TUSCALOOSA, Ala. (AP) Lane Kiffin's job description these days is much more about the playbook than the podium. The sometimes outspoken former Southern California head coach is working mostly behind the scenes as Nick Saban's offensive coordinator at Alabama, where there's zero question about who's in charge. It lets Kiffin focus on football and finding a starting quarterback, but he did get a little reminder from his new boss before speaking to Alabama reporters Sunday for the first time at the Crimson Tide's media day.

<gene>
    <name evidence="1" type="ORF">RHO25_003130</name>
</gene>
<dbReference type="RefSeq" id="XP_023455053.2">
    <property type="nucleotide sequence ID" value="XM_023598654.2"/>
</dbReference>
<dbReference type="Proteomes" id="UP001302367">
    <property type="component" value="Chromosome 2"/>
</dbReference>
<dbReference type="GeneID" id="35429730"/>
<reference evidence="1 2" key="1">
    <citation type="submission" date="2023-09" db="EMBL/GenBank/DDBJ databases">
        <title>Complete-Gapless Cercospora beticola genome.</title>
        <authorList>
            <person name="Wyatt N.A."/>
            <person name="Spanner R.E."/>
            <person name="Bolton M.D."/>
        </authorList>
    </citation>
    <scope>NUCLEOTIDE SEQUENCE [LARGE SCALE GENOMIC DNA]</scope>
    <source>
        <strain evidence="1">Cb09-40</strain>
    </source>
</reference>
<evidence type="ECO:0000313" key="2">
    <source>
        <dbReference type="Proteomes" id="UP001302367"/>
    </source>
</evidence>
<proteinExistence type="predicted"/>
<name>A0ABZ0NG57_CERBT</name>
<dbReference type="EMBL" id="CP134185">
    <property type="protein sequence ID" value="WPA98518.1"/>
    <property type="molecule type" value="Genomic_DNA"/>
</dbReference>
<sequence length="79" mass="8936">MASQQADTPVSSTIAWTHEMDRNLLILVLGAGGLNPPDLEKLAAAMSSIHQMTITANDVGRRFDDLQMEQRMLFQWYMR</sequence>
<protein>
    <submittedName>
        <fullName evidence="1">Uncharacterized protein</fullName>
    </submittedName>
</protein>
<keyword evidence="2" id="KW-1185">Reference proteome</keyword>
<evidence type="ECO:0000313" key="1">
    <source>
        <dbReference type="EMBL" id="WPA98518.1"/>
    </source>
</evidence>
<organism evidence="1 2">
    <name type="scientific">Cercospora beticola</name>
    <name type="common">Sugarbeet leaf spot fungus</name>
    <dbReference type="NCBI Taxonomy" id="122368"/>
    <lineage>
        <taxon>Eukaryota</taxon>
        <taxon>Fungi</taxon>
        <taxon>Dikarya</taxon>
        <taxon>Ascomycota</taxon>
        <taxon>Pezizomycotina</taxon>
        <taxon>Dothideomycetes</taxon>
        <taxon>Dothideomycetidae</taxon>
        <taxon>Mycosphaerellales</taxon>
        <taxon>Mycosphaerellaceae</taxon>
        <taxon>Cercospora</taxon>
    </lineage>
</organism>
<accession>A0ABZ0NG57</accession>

[Click here to watch Lane Kiffin's Aug. 3 news conference] "To me, there would be no other option to come in and not try to learn everything that you can from Nick Saban," Kiffin said. "I'm sitting here every day learning stuff from him. We already met this morning so he made sure I didn't say anything to get on the (TV news) ticker." He steered clear of any controversy, talking about studying "the process" from a coach who's won four national titles, the prospect of being a head coach again and returning to Tennessee for the Oct. 25 game. Kiffin is only 39, after all. He's putting another entry on a resume that already includes being head coach at USC, the NFL's Oakland Raiders and Tide rival Tennessee for the 2009 season. The Tide visits the Volunteers on Oct. 25. "Took a long time for the Knoxville question," Kiffin said, adding that his year there was great and "the people were phenomenal." Kiffin was fired five games into last season at USC, where he was 28-15 in three-plus seasons. He said he'd talked to NFL teams about becoming an assistant but jumped at the chance to work under Saban in January, with a three-year, $2.074 million contract. Kiffin spent eight days in Tuscaloosa during Sugar Bowl preparation visiting with the Alabama staff and observing the offense. The job opened up when Doug Nussmeier left for the same position at Michigan. Kiffin said the decision was an easy one. "I just wanted a job where I can be learning and growing and I can't imagine a better place in the NFL or college to go and learn from someone who has been so successful and someone that teaches his coaches," Kiffin said. "It's one thing to go to a successful head coach who doesn't have a lot of meetings and just kind of runs his own deal. "Coach Saban teaches his coaches every single day about what he wants and the way he expects things to be done and how you can improve and helps his coaches grow, which is why he's had so many assistant coaches go on to be so successful." Kiffin, who said Saban reached out to him about the coordinator job after taking over in 2007, was part of two national championships as a USC assistant under Pete Carroll. The Trojans averaged 49.1 points and 579.8 yards per game when he was offensive coordinator from 2005-06. Now, he's presiding over a quarterback competition between Blake Sims and Florida State transfer Jacob Coker. Kiffin is Saban's fourth offensive coordinator in eight seasons at Alabama, but the offense has remained much the same. Kiffin said that's not changing. Tight end Brian Vogler, who Kiffin recruited at Tennessee, said the coach is hands-on at every position and has a positive way of correcting players. "He gives you the constructive criticism you want to hear," Vogler said. "Guys can't always take criticism. But he's always like, 'Brace yourself. I'm going to tell you something you don't want to hear but at the end of the day you're going to be happy I told you it because it will benefit you in the long run.'" Kiffin, meanwhile, is hoping to learn from his own mistakes. "I've made more than anybody probably," he said. "To be able to go through what I've gone through and still be fortunate before the age of 40 to be here, to be offensive coordinator with coach Saban at Alabama, you take some time to reflect on that and really to think about what I think is probably two of the most successful coaches maybe ever in football in Pete Carroll and Nick Saban. "To have the opportunity to be coordinators for both of those guys at a young age. Both those programs are really at the top of the ladder. It's great."